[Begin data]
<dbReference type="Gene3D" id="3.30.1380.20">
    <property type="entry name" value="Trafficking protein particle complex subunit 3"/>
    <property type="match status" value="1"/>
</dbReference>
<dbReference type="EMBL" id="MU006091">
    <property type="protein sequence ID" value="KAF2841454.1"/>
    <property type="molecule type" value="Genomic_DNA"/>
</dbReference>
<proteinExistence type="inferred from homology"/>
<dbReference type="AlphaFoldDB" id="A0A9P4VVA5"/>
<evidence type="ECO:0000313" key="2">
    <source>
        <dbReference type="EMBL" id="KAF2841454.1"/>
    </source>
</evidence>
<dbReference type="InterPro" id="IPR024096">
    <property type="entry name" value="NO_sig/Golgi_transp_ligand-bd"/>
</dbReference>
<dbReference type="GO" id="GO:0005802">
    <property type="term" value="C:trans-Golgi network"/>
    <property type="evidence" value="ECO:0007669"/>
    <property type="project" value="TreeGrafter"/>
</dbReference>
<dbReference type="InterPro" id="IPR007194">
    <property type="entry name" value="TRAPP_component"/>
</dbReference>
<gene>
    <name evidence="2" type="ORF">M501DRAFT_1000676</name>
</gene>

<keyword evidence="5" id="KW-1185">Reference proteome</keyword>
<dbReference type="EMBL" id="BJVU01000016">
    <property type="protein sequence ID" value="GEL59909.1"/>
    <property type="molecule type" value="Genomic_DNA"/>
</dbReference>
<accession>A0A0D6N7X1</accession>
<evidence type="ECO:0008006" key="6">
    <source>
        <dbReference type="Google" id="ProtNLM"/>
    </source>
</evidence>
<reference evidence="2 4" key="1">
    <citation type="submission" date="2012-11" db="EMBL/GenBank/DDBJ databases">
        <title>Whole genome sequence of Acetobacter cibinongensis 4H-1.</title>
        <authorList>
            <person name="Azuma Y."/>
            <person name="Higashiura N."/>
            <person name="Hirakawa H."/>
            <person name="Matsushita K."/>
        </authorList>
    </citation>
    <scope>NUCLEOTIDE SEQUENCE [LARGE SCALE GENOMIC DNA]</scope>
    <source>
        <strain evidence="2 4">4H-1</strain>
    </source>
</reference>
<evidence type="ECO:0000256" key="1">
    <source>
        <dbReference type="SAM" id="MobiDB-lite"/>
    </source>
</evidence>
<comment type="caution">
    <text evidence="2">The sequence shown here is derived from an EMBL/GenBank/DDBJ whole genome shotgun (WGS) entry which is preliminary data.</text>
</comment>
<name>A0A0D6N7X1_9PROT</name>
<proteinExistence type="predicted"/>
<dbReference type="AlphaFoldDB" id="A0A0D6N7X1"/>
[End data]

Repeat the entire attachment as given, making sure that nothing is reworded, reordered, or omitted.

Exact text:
<dbReference type="Gene3D" id="3.30.1380.20">
    <property type="entry name" value="Trafficking protein particle complex subunit 3"/>
    <property type="match status" value="1"/>
</dbReference>
<dbReference type="EMBL" id="MU006091">
    <property type="protein sequence ID" value="KAF2841454.1"/>
    <property type="molecule type" value="Genomic_DNA"/>
</dbReference>
<proteinExistence type="inferred from homology"/>
<dbReference type="AlphaFoldDB" id="A0A9P4VVA5"/>
<evidence type="ECO:0000313" key="2">
    <source>
        <dbReference type="EMBL" id="KAF2841454.1"/>
    </source>
</evidence>
<dbReference type="InterPro" id="IPR024096">
    <property type="entry name" value="NO_sig/Golgi_transp_ligand-bd"/>
</dbReference>
<dbReference type="GO" id="GO:0005802">
    <property type="term" value="C:trans-Golgi network"/>
    <property type="evidence" value="ECO:0007669"/>
    <property type="project" value="TreeGrafter"/>
</dbReference>
<dbReference type="InterPro" id="IPR007194">
    <property type="entry name" value="TRAPP_component"/>
</dbReference>
<gene>
    <name evidence="2" type="ORF">M501DRAFT_1000676</name>
</gene>

<keyword evidence="5" id="KW-1185">Reference proteome</keyword>
<dbReference type="EMBL" id="BJVU01000016">
    <property type="protein sequence ID" value="GEL59909.1"/>
    <property type="molecule type" value="Genomic_DNA"/>
</dbReference>
<accession>A0A0D6N7X1</accession>
<evidence type="ECO:0008006" key="6">
    <source>
        <dbReference type="Google" id="ProtNLM"/>
    </source>
</evidence>
<reference evidence="2 4" key="1">
    <citation type="submission" date="2012-11" db="EMBL/GenBank/DDBJ databases">
        <title>Whole genome sequence of Acetobacter cibinongensis 4H-1.</title>
        <authorList>
            <person name="Azuma Y."/>
            <person name="Higashiura N."/>
            <person name="Hirakawa H."/>
            <person name="Matsushita K."/>
        </authorList>
    </citation>
    <scope>NUCLEOTIDE SEQUENCE [LARGE SCALE GENOMIC DNA]</scope>
    <source>
        <strain evidence="2 4">4H-1</strain>
    </source>
</reference>
<evidence type="ECO:0000256" key="1">
    <source>
        <dbReference type="SAM" id="MobiDB-lite"/>
    </source>
</evidence>
<comment type="caution">
    <text evidence="2">The sequence shown here is derived from an EMBL/GenBank/DDBJ whole genome shotgun (WGS) entry which is preliminary data.</text>
</comment>
<name>A0A0D6N7X1_9PROT</name>
<proteinExistence type="predicted"/>
<dbReference type="AlphaFoldDB" id="A0A0D6N7X1"/>